STL has quite a few problems with it(as documented here by EASTL), on an embedded system, or small scale system, the main problem is generally the way in which it manages (its) memory. a good example of this was the PSP port of Aquaria.
My advise though is first test, before following assumptions, if the test are shows your using just too much space/processor cycles, then maybe an optimization or two could push it into the realm of 'usable'.
Finally, boost is template based, so if your looking at the size of generated template code, it'll suffer the same as STL.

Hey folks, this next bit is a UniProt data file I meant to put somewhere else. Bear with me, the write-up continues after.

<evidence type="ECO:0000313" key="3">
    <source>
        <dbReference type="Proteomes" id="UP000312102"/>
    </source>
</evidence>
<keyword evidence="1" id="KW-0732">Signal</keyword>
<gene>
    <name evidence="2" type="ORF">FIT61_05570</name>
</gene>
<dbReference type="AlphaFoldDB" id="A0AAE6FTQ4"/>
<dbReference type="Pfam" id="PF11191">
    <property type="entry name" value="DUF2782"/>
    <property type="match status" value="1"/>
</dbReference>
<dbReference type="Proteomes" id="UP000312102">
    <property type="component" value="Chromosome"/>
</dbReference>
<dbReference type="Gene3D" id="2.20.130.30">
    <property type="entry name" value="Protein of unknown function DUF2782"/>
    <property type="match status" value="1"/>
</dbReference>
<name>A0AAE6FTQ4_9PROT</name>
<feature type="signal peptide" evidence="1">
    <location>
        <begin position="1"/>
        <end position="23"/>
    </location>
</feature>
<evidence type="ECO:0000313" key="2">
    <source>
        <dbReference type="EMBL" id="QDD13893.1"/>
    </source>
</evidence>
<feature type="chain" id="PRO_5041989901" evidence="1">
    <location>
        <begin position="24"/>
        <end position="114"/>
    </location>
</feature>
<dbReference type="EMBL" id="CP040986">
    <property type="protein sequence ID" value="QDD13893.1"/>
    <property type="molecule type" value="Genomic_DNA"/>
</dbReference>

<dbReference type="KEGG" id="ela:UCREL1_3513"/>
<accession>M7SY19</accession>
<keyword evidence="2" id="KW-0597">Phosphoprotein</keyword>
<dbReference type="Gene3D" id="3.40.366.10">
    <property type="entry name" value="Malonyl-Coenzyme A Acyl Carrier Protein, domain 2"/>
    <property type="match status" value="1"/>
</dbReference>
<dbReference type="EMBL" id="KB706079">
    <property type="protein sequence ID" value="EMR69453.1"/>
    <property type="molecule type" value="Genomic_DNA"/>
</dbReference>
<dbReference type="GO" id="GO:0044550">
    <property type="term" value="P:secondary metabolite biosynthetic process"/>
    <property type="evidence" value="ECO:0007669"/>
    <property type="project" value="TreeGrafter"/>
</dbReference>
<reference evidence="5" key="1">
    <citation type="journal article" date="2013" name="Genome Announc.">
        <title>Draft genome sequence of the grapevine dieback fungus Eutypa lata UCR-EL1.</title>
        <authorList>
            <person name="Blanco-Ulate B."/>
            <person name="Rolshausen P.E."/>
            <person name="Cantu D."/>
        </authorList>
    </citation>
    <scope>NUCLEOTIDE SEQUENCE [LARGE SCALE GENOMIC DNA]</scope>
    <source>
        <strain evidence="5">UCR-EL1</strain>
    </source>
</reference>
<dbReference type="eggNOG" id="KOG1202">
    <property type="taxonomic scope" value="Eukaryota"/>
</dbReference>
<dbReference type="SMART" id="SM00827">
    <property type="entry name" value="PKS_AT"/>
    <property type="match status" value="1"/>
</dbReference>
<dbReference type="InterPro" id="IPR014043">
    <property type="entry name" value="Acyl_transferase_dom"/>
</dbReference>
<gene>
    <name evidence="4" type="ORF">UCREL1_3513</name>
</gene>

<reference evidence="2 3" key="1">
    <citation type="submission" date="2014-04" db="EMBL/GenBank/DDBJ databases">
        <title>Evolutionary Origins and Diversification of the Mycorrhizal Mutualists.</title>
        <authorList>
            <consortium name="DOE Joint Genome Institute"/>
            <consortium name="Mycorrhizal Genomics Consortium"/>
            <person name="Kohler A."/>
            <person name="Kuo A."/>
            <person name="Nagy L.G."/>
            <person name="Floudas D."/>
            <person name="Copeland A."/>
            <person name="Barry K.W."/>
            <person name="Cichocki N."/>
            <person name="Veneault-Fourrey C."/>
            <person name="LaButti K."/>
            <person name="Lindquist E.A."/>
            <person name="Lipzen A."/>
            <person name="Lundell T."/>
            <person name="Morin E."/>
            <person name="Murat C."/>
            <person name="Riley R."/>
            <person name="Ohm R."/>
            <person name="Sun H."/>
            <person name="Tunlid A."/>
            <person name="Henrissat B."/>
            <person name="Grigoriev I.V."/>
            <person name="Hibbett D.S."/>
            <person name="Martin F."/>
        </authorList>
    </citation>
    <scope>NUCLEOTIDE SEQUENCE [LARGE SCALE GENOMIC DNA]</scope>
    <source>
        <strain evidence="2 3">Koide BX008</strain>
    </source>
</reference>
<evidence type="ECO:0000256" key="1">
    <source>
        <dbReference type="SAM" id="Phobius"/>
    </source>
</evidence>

To clear up my last statement (which was just refering to boost VS STL). In C, you can (ab)use the same code to do the same job on different structures sharing the same header (or layout), but with templates, each type might get its own copy (I've never test if any compilers are smart enough to do this if 'optimize for size' is enbaled), even though it exactly the same(on a machine/assembly level) as one thats just been generated. boost has the advantage of being a lot cleaner to read, and having far more things crammed into it, but that can lead to long compile times due to a copius amount of (somtimes huge) headers. STL gains because you can pass your project around and not require a download/accompanyment of boost.